6. Bond goes to see chemical magnate Mr. Osato, and his assistant Helga Brandt says, “Mr. Osato believes in a healthy chest,” to which Bond responds, “Really,” as the camera carefully frames her bosom.
  7. Tiger has a ninja school and is training ninjas.
  8. Bond is made up to look Japanese, which he very much does not: He basically just gets a terrible wig and weird eye makeup.
  9. Bond takes a local Japanese girl as a wife, and her name is Kissy.
  10. Aki is killed by poison meant for Bond while lying in bed next to him, which Bond does not mourn or ever mention again.
  11. The movie ends with a full-scale ninja attack on the villain’s lair, which bizarrely includes Kissy, whom Bond ends the movie … kissing.

Racist, sexist, and narratively insane: It’s a hell of a trifecta. But in Dahl’s defense, he did sort of back into the whole thing. Journalist Tom Soter interviewed Dahl about the screenplay in 1980, 13 years after the film came out, and Dahl told him, “If you've got enough money to live comfortably, there’s no reason in the world to do a screenplay. It's an awful job.” According to Soter, Dahl’s intro to screenwriting came when David Pecker, the head of United Artists, as well as actor Jackie Cooper and then-unknown director Robert Altman flew out to visit Dahl and begged him to write a script for them. He did, UA loved it, and the script was sold, but the project eventually fell through under the mismanagement of a less-competent director.

But because he was impressed with the script, Picker recommended to Broccoli and Saltzman that Dahl take a shot at You Only Live Twice — a suitably weird project. Dahl told Soter, “It was Ian Fleming’s worst book, with no plot in it which would even make a movie,” and it begins with Bond mourning the death of his wife and ends with him becoming a Japanese fisherman.

Dahl wrote his adaptation according to a formula he was given by the producers: You include three women as love interests, kill off the first two, and end the movie with Bond in the arms of the third. “And there is great emphasis on funny gadgets and love-making,” he added, aptly. Using some ideas cooked up by the producers and screenwriter Harold Jack Bloom, including the fake-burial at sea that opens the movie and the volcano base of super-villain Ernst Stavro Blofeld, Dahl wrote the script and handed it off to director Lewis Gilbert, who, Dahl said, mostly directed the thing as it was written, aside from the rewrites Dahl would do for him when necessary on set.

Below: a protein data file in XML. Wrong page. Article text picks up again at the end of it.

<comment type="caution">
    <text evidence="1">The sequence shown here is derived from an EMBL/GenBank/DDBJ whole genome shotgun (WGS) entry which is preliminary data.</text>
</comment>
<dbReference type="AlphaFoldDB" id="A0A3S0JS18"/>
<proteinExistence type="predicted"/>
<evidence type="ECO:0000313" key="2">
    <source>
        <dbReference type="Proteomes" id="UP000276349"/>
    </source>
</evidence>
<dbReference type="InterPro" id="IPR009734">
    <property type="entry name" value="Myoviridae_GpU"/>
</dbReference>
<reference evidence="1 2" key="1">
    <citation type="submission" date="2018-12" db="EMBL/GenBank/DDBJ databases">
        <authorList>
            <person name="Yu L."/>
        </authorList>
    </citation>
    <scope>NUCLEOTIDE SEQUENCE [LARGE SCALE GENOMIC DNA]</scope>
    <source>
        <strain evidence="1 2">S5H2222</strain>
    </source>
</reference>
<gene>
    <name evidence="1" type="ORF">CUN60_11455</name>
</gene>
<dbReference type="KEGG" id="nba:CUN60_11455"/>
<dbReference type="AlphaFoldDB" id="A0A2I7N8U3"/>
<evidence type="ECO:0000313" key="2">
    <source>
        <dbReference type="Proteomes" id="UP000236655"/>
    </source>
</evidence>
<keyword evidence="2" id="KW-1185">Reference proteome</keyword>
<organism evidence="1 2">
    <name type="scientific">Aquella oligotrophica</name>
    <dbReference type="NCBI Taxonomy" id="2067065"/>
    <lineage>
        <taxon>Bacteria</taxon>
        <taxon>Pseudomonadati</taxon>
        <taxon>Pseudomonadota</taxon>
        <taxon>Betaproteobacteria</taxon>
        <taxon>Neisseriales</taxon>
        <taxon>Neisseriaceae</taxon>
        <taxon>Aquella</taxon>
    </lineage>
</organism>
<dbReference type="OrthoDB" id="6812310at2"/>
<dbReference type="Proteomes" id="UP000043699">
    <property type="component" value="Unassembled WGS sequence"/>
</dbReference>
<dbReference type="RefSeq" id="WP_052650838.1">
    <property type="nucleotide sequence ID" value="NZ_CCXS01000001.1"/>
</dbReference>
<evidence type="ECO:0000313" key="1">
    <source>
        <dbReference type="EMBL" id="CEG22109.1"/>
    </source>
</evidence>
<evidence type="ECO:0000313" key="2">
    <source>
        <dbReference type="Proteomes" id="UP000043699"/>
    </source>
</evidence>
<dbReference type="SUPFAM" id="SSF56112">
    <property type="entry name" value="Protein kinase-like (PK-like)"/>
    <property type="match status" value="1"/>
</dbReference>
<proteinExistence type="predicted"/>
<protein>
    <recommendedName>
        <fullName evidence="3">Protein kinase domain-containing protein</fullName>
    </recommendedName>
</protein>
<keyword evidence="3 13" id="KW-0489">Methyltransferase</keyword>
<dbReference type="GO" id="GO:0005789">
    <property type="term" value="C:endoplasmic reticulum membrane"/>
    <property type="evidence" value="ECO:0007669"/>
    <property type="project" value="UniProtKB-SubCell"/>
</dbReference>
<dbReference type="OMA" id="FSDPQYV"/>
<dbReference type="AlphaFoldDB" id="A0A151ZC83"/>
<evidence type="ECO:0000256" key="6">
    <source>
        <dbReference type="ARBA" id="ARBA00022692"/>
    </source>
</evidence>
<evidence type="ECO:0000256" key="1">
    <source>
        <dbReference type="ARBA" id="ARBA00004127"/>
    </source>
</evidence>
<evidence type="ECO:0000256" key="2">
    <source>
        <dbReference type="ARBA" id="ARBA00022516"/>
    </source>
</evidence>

Although he told Soter he enjoyed the process, Dahl said he was disappointed with the ending of the movie, which was mostly left up to the director. Would he have done another? “They never asked me,” Dahl said. “If you really want to know, I was rather surprised that they didn't. I think I did a good job, and it was done out of nothing. The others were much easier to do because Fleming had given them good plots."

It’s also interesting that Dahl never did another Bond because his did quite well: You Only Live Twice was a huge success upon release, grossing over $100 million worldwide, a huge number for 1967. While critical reception wasn’t quite as positive — Roger Ebert wrote way back when, “Like its predecessor Thunderball, another below-par entry, this one is top-heavy with gadgets but weak on plotting and getting everything to work at the same time” — the film has plenty of defenders now, with Entertainment Weekly calling it, in 2006, the second-best Bond ever made

Dahl’s exclusion probably had more to do with the return of Maibaum, who wrote the next entry in the series, On Her Majesty’s Secret Service, by sticking almost entirely to the novel it was based on. Dahl would go on to adapt Chitty Chitty Bang Bang for Broccoli, based on the novel by Fleming, as well as his own book, Willy Wonka and the Chocolate Factory, which starred Gene Wilder and was directed by Mel Stuart. But Dahl told Soter that, both times, his script was rewritten, and he characterized the experiences as miserable. That marked the end of Dahl's feature-film-writing career. At least the world got Sean Connery dressed as a Japanese man before it ended.

Photo: Sony Pictures